I thought you must be mistaken about Bill Maher, but then..

"What I've read about what they think I'm saying is not what I've said. I'm not a germ theory denier. I believe vaccinations can work. Polio is a good example. Do I think in certain situations that inoculating Third World children against malaria or diphtheria, or whatever, is right? Of course. In a situation like that, the benefits outweigh costs.

"But to me living in Los Angeles? To get a flu shot? No."

So, it sounds to me like he's not an anti-vaxxer, like Jenny McCarthy, but more of a vax-doubter. He believes we over-medicate ourselves generally, and that's driven by a profit motive, that healthy people don't need nearly as much medicine as they're offered, and that people can be heathier just by making smarter lifestyle choices.

Lots of people don't get flu shots, myself included. Mostly because I never really get the flu and I'm too lazy to see my doctor about broken bones let alone a vaccine for an illness I haven't experienced since I was 8.

There is recent research that seems to indicate that a single moderate to severe case of influenza can lead to long term health problems though in which case maybe the flue shot is a good idea.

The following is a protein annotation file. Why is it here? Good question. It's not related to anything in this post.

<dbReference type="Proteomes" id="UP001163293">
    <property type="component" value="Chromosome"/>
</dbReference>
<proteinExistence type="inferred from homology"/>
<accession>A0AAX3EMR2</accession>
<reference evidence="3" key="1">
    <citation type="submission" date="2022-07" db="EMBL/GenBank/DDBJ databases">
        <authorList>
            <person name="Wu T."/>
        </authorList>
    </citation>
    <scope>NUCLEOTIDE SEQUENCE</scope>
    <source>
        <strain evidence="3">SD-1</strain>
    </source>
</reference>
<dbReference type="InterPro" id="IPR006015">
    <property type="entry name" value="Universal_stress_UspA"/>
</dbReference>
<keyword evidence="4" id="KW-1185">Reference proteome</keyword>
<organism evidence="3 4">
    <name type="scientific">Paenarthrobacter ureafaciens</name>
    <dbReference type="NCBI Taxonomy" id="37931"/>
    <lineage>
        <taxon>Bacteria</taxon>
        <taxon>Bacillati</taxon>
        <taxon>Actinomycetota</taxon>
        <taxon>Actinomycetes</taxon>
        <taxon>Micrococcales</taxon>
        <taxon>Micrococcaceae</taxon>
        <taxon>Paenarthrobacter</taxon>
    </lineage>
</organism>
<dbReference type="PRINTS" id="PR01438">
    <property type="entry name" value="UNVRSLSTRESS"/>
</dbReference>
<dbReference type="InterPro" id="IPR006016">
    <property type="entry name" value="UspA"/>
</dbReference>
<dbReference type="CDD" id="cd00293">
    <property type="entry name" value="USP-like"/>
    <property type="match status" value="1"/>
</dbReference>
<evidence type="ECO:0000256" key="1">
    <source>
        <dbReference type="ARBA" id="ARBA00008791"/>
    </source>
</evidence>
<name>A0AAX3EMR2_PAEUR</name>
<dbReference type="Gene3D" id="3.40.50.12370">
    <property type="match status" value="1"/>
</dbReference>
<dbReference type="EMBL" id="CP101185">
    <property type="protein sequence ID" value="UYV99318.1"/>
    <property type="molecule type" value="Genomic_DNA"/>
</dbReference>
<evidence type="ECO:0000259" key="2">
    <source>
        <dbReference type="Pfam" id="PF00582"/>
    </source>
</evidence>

IANAD, so my knowledgebase here is as good as the next ignorant stranger's, but my personal -- again, totally unscientific -- suspicion is that certain flu symptoms, in the extreme, can cause lasting damage. A number of people I've known with various neurological issues believe they can trace it back to a severe fever, for example, and we know that very high fever can cause neurological injury.

For myself, I usually do whatever my doctors ask, as best as I can. (I freely admit I could be better about diet and exercise.) If they suggest a vax, I take it. Maher might be right that it's overhyped and reasonably healthy people like me don't need it for ourselves, but I think he overlooks the fact that people who are vaccinated are also not carriers who can pass it on to less healthy people. Yes, those people can be vaccinated, too, but it will help them a lot if the rest of us aren't threatening to deliver a viral load to their systems. (Again, IANAD, so if I'm wrong about this then I'm just wrong.)
 
2012-05-28 12:51:39 PM  

GilRuiz1: It would be informative to find out whether this PR/journalism process has any similarities to the way Bill-Maher-Americans and Jenny-Mcarthy-Americans doubt vaccines, fear wireless devices, and panic over wind turbines.